Book Your Budapest Tour
Why use an aggregator instead of going direct? Personally, we like to compare the different tours available for each attraction, as well as read reviews. Both Get Your Guide and Viator let us see multiple, similar tours, and compare prices and past reviews before making a booking.
Getting from Budapest Airport to the City Center
Budapest’s public transportation system is generally excellent, and this extends to the airport. For a detailed post about getting from Budapest Airport to the City Center via public transit, shared shuttle, or airport taxi, read our guide here.
If you’re arriving late at night, coming in on a long-haul and expect to be exhausted, or would rather have the peace of mind of a private transfer, you can book one here.
Buy Travel Insurance (Just in Case)
We can’t actually recommend a travel insurance provider. Apparently it’s against the law.
However, we can say this: we know several people who racked up hundreds of thousands of dollars in medical expenses during separate, life-or-death situations while traveling. They were both insured by Allianz, they both received life-saving care, and they both made a successful claim.
No one wants to need travel insurance, but you’ll certainly be glad you have it if something goes wrong. And if something does go wrong in Budapest, we personally go to FirstMed for our healthcare. Staff and doctors speak English.
Make Restaurant Reservations in Advance
If you visit Budapest in winter, you’ll probably be okay if you don’t make restaurant reservations, although we’d still recommend you reserve in advance Thursday to Saturday evenings where possible.
In summer, things fill up pretty quickly, although capacity at many restaurants increases when the city’s terraces open, usually sometime in May. It’s worth noting Budapest’s restaurants are all non-smoking inside, but get quite smoky on the terraces.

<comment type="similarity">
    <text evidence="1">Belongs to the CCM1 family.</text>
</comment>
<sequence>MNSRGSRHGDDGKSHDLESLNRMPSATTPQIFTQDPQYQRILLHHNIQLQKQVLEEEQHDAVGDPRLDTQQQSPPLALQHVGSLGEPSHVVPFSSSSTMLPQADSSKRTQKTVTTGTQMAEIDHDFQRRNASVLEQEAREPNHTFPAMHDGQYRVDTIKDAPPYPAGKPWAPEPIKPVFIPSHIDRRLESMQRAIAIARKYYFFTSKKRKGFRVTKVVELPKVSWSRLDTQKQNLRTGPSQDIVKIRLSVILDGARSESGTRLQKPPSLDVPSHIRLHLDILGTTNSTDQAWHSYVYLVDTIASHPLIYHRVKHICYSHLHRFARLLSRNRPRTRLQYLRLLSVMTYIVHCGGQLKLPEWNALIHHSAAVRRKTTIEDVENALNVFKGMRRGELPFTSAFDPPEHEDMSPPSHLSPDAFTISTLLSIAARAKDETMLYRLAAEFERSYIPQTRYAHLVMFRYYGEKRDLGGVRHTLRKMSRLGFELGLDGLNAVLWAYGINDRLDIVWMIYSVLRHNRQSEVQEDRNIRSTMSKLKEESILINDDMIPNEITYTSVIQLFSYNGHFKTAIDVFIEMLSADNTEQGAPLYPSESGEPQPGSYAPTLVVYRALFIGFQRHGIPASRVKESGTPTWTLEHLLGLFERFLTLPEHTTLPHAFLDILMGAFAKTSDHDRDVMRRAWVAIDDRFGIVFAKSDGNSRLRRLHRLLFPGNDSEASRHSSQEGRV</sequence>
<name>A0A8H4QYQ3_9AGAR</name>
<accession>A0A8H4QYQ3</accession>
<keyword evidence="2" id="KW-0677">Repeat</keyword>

Attractions Within Buda Castle
The palace complex is vast, with different complexes and attractions within. There is a historic fort, once the headquarters of Hungarian kings. The National Gallery, Budapest History Museum, and Military Museum are also here. Not to mention the lovely Castle grounds and Castle gardens and Bazar, worth a visit in their own right.
History buffs and those looking to gain an intellectual footing in Hungarian history and culture will appreciate Buda Castle’s galleries and museums.
Casual tourists will be just as delighted, as it’s a beautiful part of the city, and lovely for a wander. If you’re wondering where to stay in Budapest, the Castle District is a great option for a tranquil holiday away from the hustle of Pest.
The National Gallery
Hungary’s National Gallery specializes in Hungarian art. There are some international pieces in the collection, but it’s mostly interesting for seeing Hungarian work.
The collection covers Hungary’s history from the Magyar’s late-9th and early-10th-century settlement of the Carpathian basin to contemporary Hungary. Works cover diverse topics, from daily life, religion in Hungary, and landscapes.
Spread across several wings of Buda Castle, the Gallery also has a dome terrace. If you’re looking for a spectacular view of beautiful Budapest and the Danube, this is a great spot to get it!